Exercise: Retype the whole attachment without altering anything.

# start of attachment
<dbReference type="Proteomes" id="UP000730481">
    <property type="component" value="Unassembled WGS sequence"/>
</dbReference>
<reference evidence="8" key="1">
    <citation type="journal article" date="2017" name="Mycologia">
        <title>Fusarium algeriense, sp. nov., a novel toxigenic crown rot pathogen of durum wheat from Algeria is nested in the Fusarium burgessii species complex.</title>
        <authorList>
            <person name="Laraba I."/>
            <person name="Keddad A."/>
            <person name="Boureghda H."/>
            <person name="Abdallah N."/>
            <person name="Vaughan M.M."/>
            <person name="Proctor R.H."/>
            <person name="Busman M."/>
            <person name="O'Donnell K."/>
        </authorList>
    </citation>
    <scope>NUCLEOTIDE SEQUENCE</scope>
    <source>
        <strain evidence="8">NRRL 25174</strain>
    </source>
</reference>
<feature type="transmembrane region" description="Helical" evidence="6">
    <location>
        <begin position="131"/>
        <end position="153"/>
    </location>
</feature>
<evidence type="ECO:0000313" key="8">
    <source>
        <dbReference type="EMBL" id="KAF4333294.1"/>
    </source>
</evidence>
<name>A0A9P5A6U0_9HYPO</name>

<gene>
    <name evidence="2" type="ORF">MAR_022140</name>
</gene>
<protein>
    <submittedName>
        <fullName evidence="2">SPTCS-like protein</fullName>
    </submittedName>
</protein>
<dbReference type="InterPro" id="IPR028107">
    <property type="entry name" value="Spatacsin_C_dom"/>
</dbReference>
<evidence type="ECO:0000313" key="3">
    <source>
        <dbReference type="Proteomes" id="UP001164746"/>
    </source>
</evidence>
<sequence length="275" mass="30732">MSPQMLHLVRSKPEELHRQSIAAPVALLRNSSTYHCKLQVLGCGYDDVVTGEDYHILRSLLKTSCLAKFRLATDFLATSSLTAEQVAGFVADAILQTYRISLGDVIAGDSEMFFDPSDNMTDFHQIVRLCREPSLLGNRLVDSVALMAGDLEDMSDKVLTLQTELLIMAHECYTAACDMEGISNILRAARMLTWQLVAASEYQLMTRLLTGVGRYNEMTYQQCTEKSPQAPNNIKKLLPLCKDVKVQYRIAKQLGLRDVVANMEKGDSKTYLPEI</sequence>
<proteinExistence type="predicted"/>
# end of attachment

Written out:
<dbReference type="Proteomes" id="UP000730481">
    <property type="component" value="Unassembled WGS sequence"/>
</dbReference>
<reference evidence="8" key="1">
    <citation type="journal article" date="2017" name="Mycologia">
        <title>Fusarium algeriense, sp. nov., a novel toxigenic crown rot pathogen of durum wheat from Algeria is nested in the Fusarium burgessii species complex.</title>
        <authorList>
            <person name="Laraba I."/>
            <person name="Keddad A."/>
            <person name="Boureghda H."/>
            <person name="Abdallah N."/>
            <person name="Vaughan M.M."/>
            <person name="Proctor R.H."/>
            <person name="Busman M."/>
            <person name="O'Donnell K."/>
        </authorList>
    </citation>
    <scope>NUCLEOTIDE SEQUENCE</scope>
    <source>
        <strain evidence="8">NRRL 25174</strain>
    </source>
</reference>
<feature type="transmembrane region" description="Helical" evidence="6">
    <location>
        <begin position="131"/>
        <end position="153"/>
    </location>
</feature>
<evidence type="ECO:0000313" key="8">
    <source>
        <dbReference type="EMBL" id="KAF4333294.1"/>
    </source>
</evidence>
<name>A0A9P5A6U0_9HYPO</name>

<gene>
    <name evidence="2" type="ORF">MAR_022140</name>
</gene>
<protein>
    <submittedName>
        <fullName evidence="2">SPTCS-like protein</fullName>
    </submittedName>
</protein>
<dbReference type="InterPro" id="IPR028107">
    <property type="entry name" value="Spatacsin_C_dom"/>
</dbReference>
<evidence type="ECO:0000313" key="3">
    <source>
        <dbReference type="Proteomes" id="UP001164746"/>
    </source>
</evidence>
<sequence length="275" mass="30732">MSPQMLHLVRSKPEELHRQSIAAPVALLRNSSTYHCKLQVLGCGYDDVVTGEDYHILRSLLKTSCLAKFRLATDFLATSSLTAEQVAGFVADAILQTYRISLGDVIAGDSEMFFDPSDNMTDFHQIVRLCREPSLLGNRLVDSVALMAGDLEDMSDKVLTLQTELLIMAHECYTAACDMEGISNILRAARMLTWQLVAASEYQLMTRLLTGVGRYNEMTYQQCTEKSPQAPNNIKKLLPLCKDVKVQYRIAKQLGLRDVVANMEKGDSKTYLPEI</sequence>
<proteinExistence type="predicted"/>